Mumbai: As India gears up to become a trillion dollar economy over the next five years, the country is also witnessing massive digital transformation initiatives spanning across private to public and government sectors.
These digital initiatives across India have also triggered a huge demand of professionals with digital skills and advance technology know how.
According to industry experts, India’s dream to become a trillion dollar economy heavily depends on how the country takes strategic and concrete steps in the direction of digital and technology innovation as it will fuel new jobs and growth.
“The digital economy is a growth enabler and holds massive potential for India. While it has been widely discussed that digital adoption is forecasted at $1 trillion monetary opportunities for organizations, it is the quality of benefits that it brings that is most significant,” said VC Gopalratnam, SVP-IT and CIO-International, Cisco.
Even though the Indian government have launched many digital skills and education programs like Skill India and others in partnerships with industry bodies and educational institutes, the demand of such highly skilled professionals in the digital and IT space is unlikely to be matched.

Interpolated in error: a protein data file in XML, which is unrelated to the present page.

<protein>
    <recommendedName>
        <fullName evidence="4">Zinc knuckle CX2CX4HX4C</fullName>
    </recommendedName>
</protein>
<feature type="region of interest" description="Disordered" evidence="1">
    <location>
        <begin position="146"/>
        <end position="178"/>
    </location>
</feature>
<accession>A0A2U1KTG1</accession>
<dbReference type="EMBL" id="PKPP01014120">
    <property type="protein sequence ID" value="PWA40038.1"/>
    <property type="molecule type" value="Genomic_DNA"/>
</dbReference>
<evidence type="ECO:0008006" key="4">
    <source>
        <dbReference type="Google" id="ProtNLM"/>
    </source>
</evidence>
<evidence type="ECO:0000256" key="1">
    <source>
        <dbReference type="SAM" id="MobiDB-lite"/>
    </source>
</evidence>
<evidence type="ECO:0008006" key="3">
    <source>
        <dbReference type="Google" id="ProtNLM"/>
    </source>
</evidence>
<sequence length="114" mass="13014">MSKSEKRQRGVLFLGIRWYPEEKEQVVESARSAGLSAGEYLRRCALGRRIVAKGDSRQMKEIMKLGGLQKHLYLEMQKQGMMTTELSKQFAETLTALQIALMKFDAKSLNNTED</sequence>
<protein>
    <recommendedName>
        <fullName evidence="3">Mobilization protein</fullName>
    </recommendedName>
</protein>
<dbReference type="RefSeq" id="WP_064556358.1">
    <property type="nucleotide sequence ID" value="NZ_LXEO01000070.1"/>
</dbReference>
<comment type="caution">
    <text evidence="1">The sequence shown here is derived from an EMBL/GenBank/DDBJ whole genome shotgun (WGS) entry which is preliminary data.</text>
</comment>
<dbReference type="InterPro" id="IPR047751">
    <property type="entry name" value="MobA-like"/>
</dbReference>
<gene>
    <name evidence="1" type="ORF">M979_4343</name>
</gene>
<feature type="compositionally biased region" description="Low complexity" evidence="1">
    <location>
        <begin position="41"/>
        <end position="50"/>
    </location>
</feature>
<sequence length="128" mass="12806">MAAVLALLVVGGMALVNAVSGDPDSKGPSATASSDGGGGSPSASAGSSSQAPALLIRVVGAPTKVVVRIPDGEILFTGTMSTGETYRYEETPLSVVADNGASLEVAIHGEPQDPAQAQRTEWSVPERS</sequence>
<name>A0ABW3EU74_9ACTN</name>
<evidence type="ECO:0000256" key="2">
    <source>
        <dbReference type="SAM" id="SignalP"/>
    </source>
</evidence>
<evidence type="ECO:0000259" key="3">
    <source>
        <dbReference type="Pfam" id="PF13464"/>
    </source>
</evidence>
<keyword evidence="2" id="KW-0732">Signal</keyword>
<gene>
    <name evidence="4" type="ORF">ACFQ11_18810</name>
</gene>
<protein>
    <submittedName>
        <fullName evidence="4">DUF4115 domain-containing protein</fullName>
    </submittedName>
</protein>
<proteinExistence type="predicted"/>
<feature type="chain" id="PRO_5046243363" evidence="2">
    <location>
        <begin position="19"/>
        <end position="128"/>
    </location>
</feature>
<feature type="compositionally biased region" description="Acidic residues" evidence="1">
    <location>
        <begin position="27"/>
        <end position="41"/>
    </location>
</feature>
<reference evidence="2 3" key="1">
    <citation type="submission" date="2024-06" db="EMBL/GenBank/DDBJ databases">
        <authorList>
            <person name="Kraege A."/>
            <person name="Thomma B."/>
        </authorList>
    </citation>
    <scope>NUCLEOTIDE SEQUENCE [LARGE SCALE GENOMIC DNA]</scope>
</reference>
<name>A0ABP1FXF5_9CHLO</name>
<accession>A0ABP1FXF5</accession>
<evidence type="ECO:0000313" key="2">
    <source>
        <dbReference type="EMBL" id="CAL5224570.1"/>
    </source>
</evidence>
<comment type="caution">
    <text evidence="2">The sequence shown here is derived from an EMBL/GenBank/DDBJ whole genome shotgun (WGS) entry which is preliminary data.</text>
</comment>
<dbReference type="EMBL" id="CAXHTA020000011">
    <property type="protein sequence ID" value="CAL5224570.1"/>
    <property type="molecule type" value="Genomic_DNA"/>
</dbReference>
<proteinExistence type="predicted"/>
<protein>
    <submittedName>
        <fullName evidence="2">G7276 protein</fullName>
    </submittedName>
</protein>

And this shortage also means a direct impact on the IT sector in India, which relies heavily on the local talent. Most of the global tech and software companies in India’s IT sector are not just doing business in the domestic market, but a majority of them are running their offshore global research and development (R&D) centers and providing services and technical support to international clients from here.
Interestingly, these programs are not only designed to impart advance IT education in the areas of networking, cybersecurity, digital infrastructure, IoT and digital skills, but they also leverage new technologies like cloud and mobile to expand its reach, accessibility and create a large scale impact.
For instance, Cisco announced the expansion of its Networking Academy program to train one million students in India by 2025. This is part of Cisco’s goal of positively impacting 50 million people in India by 2025 and is aimed at creating a pool of highly-skilled technology professionals who will accelerate India’s digital transformation.
The academy in India, as per the company is one its largest program globally. Under this program, Cisco has set up 583 academies nationwide and more than 350,000 Indian students have been trained so far.
The skills-development program, according to Cisco is a cloud-delivered, scalable, high-quality program that helps students learn how to design, build, secure and maintain digital infrastructure.